A: I was drawn to the field of proton therapy because it has great potential to significantly improve the outcome of cancer treatment. I’ve dedicated the last 15 years to developing and introducing novel technology in radiotherapy, with a focus on improving tumor control and reducing side effects. That’s why I’m delighted to help establish a Danish national center for proton therapy at Aarhus, which is currently under construction. The center will include Varian’s ProBeam® system, with three 360 degree rotational gantry rooms, and a research room with a horizontal beam. Once its doors open, the DCPT will treat up to 1,200 patients annually.
Q: What triggered your research interest in proton therapy?
A: The physical advantages of the proton beam hold great potential for improving the therapeutic ratio, but there are insufficient clinical outcome data for many of the potential indications. My attraction to clinical proton therapy research grew out of this dilemma, which is both a great challenge and opportunity. Denmark has a unique opportunity to perform clinical research in proton therapy because we have a national referral base, and the treatment will be free of charge for patients. In addition, we have well-functioning multidisciplinary cancer groups that collaborate nationally and internationally.
Q: Are there any personal experiences that might have influenced your interest?
A: I think the changes I’ve seen over the last 15 years have greatly influenced my interest in proton therapy research. As an active participant in the major growth of radiation oncology in Denmark, I’ve seen radiation oncology change from a field with outdated equipment and long waiting lists to a state-of-the-art treatment method with the most advanced technology and no waiting lists, due to a greater investment in and political focus on radiation oncology. As president of the Danish Society for Clinical Oncology, I had the opportunity to work with the administrative system in Denmark and to help advocate for this change in radiation oncology. Drawing on my experience as Director of the National Center for Interventional Research in Radiation Oncology (CIRRO), I have also learned how important it is to collaborate across disciplines, specialties, and departments to further proton therapy research.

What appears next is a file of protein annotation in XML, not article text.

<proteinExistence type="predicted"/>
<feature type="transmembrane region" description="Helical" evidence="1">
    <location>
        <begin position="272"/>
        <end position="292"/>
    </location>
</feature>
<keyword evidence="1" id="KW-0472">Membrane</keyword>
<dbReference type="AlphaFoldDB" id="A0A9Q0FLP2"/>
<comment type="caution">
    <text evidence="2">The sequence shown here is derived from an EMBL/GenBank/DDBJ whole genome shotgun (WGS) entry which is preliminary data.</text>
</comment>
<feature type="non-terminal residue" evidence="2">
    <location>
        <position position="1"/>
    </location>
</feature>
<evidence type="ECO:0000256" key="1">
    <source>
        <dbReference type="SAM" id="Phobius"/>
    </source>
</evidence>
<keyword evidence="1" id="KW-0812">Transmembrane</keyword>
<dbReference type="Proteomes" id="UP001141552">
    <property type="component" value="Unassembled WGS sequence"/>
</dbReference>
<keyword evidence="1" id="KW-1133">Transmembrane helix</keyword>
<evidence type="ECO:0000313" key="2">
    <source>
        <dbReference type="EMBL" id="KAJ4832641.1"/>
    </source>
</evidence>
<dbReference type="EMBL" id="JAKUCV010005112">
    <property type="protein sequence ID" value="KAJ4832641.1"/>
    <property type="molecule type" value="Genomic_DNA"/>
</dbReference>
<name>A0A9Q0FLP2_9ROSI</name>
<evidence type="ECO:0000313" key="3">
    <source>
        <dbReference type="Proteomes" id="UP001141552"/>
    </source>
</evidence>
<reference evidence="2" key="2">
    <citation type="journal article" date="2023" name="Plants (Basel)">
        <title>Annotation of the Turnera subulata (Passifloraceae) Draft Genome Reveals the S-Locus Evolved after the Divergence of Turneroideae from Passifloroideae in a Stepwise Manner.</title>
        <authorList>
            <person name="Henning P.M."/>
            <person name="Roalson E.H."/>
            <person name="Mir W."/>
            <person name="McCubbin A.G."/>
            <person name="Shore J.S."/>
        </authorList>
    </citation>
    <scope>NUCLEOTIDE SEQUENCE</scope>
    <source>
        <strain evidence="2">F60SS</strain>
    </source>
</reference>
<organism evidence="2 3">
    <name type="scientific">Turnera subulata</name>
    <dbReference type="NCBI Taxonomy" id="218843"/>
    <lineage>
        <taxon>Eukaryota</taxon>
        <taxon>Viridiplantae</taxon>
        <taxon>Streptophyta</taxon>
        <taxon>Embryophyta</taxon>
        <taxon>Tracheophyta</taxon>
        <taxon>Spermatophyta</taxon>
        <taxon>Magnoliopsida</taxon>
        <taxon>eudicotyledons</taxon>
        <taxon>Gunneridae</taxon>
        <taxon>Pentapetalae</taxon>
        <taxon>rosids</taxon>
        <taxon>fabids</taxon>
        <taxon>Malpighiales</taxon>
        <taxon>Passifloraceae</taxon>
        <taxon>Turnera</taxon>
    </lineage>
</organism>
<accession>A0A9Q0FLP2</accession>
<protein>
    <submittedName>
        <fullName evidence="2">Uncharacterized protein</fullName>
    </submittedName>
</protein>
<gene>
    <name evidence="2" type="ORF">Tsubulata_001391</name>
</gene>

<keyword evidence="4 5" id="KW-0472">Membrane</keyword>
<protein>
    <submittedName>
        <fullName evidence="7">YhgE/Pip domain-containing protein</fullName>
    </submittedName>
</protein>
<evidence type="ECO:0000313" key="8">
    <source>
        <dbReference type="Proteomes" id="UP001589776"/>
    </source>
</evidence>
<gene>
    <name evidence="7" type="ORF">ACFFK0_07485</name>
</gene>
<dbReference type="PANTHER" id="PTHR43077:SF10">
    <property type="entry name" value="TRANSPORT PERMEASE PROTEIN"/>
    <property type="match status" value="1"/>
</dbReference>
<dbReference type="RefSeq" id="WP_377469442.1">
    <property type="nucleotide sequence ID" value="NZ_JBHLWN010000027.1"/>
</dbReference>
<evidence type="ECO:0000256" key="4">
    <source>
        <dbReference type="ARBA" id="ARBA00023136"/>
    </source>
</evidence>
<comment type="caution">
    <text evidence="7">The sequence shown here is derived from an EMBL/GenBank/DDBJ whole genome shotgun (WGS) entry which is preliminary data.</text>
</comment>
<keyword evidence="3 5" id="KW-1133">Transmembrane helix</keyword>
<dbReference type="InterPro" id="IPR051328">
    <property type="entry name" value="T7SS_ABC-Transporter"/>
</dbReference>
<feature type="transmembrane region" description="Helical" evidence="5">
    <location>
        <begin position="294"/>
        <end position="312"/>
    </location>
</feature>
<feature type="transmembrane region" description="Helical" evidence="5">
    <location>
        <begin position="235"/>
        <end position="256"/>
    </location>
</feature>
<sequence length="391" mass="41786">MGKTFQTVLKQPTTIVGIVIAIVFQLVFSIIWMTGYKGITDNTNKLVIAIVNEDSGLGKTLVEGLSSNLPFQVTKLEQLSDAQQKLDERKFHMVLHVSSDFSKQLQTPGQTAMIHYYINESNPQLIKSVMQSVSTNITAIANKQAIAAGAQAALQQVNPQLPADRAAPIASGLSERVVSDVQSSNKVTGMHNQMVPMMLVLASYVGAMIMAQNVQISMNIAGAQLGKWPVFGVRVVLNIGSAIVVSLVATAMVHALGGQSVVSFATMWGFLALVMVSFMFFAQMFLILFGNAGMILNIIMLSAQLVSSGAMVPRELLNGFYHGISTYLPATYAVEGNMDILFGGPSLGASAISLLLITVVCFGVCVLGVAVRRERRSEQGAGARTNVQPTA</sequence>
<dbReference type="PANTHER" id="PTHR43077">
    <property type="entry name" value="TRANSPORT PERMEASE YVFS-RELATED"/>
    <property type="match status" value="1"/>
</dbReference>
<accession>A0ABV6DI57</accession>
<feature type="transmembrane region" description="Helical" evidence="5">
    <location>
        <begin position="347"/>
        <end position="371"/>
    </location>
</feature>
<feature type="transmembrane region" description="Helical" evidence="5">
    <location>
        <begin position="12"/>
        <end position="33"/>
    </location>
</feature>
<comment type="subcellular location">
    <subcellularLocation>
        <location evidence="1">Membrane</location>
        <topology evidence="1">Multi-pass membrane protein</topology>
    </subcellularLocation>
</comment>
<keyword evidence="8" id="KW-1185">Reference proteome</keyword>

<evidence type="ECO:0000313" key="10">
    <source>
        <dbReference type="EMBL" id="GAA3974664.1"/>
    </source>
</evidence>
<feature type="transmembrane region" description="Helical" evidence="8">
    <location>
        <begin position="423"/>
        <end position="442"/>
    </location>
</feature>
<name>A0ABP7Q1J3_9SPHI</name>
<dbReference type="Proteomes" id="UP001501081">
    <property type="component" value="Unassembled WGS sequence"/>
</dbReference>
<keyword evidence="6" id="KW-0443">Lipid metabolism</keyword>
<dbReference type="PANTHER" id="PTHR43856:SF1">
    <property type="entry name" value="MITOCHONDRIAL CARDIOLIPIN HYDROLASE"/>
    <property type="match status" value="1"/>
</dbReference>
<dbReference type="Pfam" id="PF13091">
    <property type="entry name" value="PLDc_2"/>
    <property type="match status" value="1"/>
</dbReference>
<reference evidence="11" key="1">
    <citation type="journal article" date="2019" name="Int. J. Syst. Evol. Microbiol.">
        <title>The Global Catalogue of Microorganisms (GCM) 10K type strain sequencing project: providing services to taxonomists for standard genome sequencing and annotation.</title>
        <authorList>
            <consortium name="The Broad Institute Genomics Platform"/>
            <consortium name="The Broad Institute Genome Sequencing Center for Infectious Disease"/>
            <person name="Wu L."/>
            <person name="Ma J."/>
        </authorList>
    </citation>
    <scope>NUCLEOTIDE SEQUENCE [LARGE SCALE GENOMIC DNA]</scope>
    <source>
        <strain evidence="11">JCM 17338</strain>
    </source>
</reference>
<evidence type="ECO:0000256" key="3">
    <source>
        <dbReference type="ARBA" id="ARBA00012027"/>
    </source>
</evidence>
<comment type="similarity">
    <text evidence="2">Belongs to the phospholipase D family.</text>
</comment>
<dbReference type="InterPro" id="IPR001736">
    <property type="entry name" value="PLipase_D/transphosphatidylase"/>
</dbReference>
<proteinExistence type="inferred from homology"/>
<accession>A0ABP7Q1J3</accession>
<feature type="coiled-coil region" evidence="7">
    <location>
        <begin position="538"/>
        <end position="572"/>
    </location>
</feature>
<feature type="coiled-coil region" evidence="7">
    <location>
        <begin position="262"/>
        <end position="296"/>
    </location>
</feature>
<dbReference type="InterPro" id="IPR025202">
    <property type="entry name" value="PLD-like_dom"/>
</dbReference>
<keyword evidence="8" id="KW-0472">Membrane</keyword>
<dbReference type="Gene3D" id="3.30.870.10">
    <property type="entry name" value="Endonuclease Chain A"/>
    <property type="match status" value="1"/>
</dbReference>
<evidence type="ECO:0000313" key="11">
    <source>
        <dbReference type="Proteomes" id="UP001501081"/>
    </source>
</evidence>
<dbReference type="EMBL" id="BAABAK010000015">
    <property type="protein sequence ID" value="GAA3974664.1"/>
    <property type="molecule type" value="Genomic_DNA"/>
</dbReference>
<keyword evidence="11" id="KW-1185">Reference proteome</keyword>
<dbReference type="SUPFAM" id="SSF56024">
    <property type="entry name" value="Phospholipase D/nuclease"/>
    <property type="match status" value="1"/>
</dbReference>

Q: What makes your approach to proton therapy research unique?
A: The unique feature of the Danish Center for Particle Therapy is that it will be a public, national research center, offering proton therapy free of charge to all relevant Danish patients. We will have the unique opportunity to treat the majority of patients in clinical trials, which will help us create the evidence-base needed for new proton therapy indications. We will select the most appropriate patients based on a systematic comparison of photon vs. proton dose planning and risk of morbidity. Current clinical research activities are focused on collecting and analyzing the dose-volume relationships for conventional photon-based radiotherapy, including patient reported outcomes (PROM), in the national collaborative tumor groups. This data will subsequently be used for large-scale comparative dose planning studies, so we can select the right patients for proton therapy trials.
Q: What makes proton therapy research exciting today?
A: Proton therapy is a cutting-edge technology with a clear potential to significantly improve the outcome of cancer treatment, but there are so many unsolved questions waiting to be addressed in a translational and clinical research setting. With the opening of the Danish Center for Particle Therapy, we look forward to solving many of these questions through research focused on areas such as the details of the relative biological effectiveness (RBE), motion mitigation strategies as well as image guidance, adaptation, and automation. By bringing technical innovation to proton therapy, we anticipate greatly improving radiotherapy care in Denmark.